Ian Bremmer offers a quick a survey of nations currently welcoming American tourists, in case your cabin fever has you longing to fly away. Think Caribbean, the Balkans, or even the U.K.—but as they say in the fine print of any offer, "Some restrictions may apply."
Ian Bremmer shares his perspective on global politics on this week's World In (More Than) 60 Seconds:
Jair Bolsonaro, the president of Brazil, has coronavirus. What are your thoughts and where does this leave Brazil?
Well, I mean, you know, if coronavirus was karmic, and I don't believe that, Bolsonaro would be the president you kind of expect would get it, right? Because he's been saying, "it's just a little flu, don't worry about it, I don't need to wear a mask, everyone can come out and rally, we can hug, we can hold hands, we can shake hands with no problem." He's been doing that for months now and he's exposed to an awful lot of people, both in Brazil and internationally, including in the United States when he traveled to meet with President Trump in Mar a Lago. And now he's taken the test. The 65-year-old president has coronavirus.
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Four years ago, Donald Trump promised to replace the "worst deal ever made" — known to the rest of us simply as NAFTA, the massive 1994 trade pact linking the US, Canada, and Mexico.
Now, he's officially done so. The new United States-Mexico-Canada Agreement (USMCA), which replaces NAFTA, comes into effect on July 1st.
How did we get here, and what does it mean?
Nicholas Thompson, editor-in-chief of WIRED, discusses technology industry news today:
Will Toronto become the next Silicon Valley?
A lot of really smart engineers are going to Toronto instead of the United States because of this country's self-defeating immigration policies. Building Silicon Valley requires even more. And ideally, there will be time for the United States to reverse all of its bad policies.
As his reelection campaign reels in the wake of recently surfaced blackface and brownface images, Canada's Prime Minister Justin Trudeau provided an exclusive response to GZERO Media's Ian Bremmer, host of the weekly foreign affairs program GZERO World.
In an email exchange transcribed below, PM Trudeau addressed the credibility gap the pictures and video from his past have created.
Ian Bremmer: How seriously can anyone take your passionate speeches on respect for diversity after seeing these images?
PM Justin Trudeau: Actions speak louder than words. I know that my actions in the past have been hurtful to people, and for that I'm deeply sorry. Our government has acted to fight discrimination and racism consistently over our first term, and if we earn the right to govern Canada again, we'll move forward to fight racism and discrimination in our next term.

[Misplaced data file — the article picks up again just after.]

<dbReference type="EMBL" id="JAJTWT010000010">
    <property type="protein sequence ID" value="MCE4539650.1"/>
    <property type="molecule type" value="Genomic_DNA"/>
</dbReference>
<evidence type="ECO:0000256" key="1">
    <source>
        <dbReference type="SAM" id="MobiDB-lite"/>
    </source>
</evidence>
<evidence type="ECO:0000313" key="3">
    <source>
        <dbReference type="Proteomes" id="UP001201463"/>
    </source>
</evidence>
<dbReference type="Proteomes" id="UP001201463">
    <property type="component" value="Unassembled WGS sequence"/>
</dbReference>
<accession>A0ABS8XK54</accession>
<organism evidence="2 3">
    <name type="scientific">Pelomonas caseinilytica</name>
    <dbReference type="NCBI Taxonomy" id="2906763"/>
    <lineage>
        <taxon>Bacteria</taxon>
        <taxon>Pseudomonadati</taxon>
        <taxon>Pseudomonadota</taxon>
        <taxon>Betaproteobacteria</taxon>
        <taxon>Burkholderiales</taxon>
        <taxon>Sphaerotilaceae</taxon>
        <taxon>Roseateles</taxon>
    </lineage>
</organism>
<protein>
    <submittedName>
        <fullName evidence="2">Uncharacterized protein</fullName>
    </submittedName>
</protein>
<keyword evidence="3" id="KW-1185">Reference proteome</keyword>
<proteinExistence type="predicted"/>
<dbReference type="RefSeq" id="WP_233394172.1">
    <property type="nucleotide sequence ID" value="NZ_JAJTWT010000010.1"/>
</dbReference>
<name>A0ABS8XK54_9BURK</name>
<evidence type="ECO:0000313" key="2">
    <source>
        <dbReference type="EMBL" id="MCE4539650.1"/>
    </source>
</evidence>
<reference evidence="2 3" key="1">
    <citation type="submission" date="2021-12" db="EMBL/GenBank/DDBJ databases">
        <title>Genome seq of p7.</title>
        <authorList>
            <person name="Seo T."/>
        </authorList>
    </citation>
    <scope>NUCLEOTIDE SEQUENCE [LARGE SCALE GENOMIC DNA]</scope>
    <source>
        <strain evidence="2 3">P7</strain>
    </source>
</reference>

Ian Bremmer: Can you remain credible on multiculturalism in Canada in light of this?
PM Justin Trudeau: That's for Canadians to judge. I will be spending the next few weeks working hard to earn their trust.
The exchange came following a new and wide-ranging interview Bremmer conducted in Canada's capital, Ottawa. As Canada approaches election day on October 21, the race is extremely close. His opponent, Conservative Party leader Andrew Scheer, has capitalized on scandals and the diminishing popularity of some of Trudeau's signature policies—on immigration, trade, and the economy.
The complete, exclusive interview is featured on the next episode of GZERO World with Ian Bremmer, which airs nationwide on public television beginning this Friday, September 27. Their conversation is also the basis of the latest Time magazine international cover story, written by Ian Bremmer, about Trudeau's battle to defend his globalist agenda as populism rises abroad.
As poll numbers suggest Canadians are increasingly disenchanted with Trudeau's approach to the global refugee crisis, the Canadian leader stood firm in his assertion that a more diverse population will make his nation stronger. Trudeau also delivered pointed criticism of the current economic policies of U.S. President Donald Trump, calling them unsustainable.
"Inequality continues to grow everywhere around the world," he said. "But it's growing less in Canada than it is in the U.S., and that is because we made a decision to say, 'trickle down doesn't work.'"
GZERO WORLD with Ian Bremmer airs nationwide on public television Fridays beginning at 11 a.m. ET. Check local listings. The interview will also be published in full on gzeromedia.com on Monday, September 30, at 10 a.m. ET.